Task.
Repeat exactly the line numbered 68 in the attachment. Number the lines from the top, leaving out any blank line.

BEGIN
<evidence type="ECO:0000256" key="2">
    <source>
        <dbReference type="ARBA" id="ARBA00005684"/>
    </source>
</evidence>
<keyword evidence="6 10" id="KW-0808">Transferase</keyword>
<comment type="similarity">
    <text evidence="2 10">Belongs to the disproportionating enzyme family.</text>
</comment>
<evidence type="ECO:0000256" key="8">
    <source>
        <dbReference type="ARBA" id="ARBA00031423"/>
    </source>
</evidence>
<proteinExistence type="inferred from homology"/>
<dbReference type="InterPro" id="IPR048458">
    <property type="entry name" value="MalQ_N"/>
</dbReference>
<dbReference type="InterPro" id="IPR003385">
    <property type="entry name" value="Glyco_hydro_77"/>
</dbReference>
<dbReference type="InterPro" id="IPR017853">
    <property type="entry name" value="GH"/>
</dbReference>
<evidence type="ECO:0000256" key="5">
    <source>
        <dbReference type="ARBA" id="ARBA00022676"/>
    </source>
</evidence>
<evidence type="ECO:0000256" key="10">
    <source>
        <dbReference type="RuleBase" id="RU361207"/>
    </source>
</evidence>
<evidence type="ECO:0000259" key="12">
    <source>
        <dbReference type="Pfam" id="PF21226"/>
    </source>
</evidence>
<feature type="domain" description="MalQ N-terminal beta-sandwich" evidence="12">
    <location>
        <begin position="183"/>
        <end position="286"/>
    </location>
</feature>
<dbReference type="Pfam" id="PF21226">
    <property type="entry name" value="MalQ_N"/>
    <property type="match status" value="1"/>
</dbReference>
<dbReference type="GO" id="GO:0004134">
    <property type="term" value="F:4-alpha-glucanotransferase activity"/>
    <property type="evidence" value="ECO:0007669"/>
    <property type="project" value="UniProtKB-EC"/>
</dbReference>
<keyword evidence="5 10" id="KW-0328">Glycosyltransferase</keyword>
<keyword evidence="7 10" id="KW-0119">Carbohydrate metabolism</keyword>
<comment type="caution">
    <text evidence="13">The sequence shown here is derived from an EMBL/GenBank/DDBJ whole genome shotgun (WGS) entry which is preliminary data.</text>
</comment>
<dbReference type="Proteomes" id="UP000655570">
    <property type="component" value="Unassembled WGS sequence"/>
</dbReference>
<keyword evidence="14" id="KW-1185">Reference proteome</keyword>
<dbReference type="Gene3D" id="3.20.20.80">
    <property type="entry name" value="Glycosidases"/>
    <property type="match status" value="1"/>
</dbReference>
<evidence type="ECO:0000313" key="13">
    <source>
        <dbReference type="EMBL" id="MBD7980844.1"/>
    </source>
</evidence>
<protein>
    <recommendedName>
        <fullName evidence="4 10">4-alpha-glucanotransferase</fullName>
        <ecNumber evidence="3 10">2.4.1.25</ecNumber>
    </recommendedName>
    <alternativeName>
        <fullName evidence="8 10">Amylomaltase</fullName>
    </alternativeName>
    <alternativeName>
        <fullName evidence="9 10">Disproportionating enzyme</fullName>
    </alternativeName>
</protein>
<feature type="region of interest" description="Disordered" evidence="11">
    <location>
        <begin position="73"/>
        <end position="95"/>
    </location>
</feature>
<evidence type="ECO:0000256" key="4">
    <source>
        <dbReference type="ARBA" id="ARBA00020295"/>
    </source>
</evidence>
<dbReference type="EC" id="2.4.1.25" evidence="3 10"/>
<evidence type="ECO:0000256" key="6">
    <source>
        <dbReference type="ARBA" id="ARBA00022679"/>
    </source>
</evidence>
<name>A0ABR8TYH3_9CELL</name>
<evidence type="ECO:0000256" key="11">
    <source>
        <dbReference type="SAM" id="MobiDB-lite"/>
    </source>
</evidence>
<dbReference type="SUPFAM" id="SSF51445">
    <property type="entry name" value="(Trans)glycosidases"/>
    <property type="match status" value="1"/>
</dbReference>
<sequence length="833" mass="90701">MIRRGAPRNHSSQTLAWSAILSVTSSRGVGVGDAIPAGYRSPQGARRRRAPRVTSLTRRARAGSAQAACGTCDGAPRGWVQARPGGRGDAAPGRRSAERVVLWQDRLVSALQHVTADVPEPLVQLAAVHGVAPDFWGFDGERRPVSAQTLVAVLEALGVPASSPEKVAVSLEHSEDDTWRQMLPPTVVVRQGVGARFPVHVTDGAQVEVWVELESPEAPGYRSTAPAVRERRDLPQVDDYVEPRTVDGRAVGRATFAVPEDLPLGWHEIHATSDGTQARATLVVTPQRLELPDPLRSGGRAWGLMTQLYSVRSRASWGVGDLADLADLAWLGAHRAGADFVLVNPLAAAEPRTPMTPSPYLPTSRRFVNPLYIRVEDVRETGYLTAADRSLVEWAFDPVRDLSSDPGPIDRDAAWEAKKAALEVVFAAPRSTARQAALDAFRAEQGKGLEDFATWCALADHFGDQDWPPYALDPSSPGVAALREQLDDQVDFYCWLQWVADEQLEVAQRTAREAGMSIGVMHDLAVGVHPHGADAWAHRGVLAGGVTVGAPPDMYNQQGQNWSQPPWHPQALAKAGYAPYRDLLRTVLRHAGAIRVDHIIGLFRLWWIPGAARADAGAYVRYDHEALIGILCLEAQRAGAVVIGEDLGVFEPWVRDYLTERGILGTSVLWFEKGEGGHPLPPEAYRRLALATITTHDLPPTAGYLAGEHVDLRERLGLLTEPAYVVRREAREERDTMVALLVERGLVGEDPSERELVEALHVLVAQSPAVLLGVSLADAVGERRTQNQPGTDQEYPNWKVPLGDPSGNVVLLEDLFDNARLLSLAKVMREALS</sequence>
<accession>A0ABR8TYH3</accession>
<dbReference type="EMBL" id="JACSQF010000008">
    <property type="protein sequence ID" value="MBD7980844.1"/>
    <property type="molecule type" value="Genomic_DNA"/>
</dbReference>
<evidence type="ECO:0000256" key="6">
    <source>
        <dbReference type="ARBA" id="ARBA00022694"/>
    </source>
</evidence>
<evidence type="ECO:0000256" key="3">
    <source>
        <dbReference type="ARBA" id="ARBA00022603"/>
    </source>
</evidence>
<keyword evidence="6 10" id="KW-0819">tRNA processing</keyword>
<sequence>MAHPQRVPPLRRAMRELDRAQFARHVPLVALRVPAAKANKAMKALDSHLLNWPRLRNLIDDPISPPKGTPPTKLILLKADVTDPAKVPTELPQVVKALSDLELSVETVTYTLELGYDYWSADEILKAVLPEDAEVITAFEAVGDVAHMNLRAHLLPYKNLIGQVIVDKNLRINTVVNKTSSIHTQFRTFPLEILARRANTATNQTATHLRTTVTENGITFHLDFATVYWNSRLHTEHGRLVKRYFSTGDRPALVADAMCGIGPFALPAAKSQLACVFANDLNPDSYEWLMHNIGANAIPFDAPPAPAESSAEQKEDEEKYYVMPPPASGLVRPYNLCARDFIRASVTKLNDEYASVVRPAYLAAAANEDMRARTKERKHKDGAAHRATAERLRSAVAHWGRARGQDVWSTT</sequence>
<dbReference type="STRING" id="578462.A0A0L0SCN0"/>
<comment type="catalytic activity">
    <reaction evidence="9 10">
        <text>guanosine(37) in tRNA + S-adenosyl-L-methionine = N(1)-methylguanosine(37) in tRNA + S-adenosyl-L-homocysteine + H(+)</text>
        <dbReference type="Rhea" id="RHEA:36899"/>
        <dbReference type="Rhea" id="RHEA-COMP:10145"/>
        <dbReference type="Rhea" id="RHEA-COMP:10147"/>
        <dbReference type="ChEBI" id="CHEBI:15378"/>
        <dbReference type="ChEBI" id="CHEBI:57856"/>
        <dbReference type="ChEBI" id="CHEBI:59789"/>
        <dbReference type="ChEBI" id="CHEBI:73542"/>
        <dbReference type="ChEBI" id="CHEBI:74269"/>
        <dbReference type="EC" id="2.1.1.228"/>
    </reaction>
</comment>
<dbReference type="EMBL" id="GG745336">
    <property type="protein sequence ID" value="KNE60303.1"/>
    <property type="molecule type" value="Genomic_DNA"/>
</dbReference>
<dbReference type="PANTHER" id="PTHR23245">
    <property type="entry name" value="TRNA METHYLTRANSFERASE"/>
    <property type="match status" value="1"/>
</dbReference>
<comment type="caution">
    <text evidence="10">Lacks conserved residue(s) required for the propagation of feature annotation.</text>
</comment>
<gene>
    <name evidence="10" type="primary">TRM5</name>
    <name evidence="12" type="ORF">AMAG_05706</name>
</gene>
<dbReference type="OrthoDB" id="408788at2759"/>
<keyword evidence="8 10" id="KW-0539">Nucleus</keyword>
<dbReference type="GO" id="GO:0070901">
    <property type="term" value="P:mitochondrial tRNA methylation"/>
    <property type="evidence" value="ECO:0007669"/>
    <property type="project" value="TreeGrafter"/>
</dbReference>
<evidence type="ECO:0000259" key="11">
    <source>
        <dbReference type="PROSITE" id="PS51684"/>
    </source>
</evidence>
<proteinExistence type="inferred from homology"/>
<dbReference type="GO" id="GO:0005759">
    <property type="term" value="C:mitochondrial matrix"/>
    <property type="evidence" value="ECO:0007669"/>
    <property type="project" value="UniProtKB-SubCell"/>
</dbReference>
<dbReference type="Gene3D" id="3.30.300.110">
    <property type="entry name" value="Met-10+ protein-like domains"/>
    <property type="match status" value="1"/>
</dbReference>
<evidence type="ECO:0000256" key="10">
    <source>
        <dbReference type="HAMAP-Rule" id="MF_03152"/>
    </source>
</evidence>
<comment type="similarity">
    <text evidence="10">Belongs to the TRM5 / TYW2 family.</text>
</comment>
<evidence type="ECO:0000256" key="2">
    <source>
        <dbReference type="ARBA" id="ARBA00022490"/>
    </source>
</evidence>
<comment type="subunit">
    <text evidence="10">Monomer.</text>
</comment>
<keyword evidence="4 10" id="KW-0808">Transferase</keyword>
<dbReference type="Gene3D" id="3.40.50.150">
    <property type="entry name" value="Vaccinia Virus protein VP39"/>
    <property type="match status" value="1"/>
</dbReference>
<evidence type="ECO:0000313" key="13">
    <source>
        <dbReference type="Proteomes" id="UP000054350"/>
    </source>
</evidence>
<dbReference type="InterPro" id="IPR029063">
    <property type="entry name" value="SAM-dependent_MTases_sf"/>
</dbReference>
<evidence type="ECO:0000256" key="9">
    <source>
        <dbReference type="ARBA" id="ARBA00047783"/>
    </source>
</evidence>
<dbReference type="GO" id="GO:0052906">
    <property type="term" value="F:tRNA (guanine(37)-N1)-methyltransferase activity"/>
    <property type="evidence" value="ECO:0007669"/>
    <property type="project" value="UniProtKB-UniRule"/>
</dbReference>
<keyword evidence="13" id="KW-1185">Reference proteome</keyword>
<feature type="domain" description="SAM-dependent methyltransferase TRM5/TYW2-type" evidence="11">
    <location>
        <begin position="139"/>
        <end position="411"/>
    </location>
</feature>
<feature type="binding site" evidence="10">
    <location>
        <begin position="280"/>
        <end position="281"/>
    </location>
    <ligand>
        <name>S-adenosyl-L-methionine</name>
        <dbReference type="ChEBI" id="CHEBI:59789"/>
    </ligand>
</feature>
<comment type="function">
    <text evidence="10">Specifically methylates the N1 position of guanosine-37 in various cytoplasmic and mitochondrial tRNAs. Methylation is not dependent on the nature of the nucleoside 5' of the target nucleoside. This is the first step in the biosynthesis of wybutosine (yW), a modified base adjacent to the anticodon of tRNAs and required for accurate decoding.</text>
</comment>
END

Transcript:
<evidence type="ECO:0000313" key="13">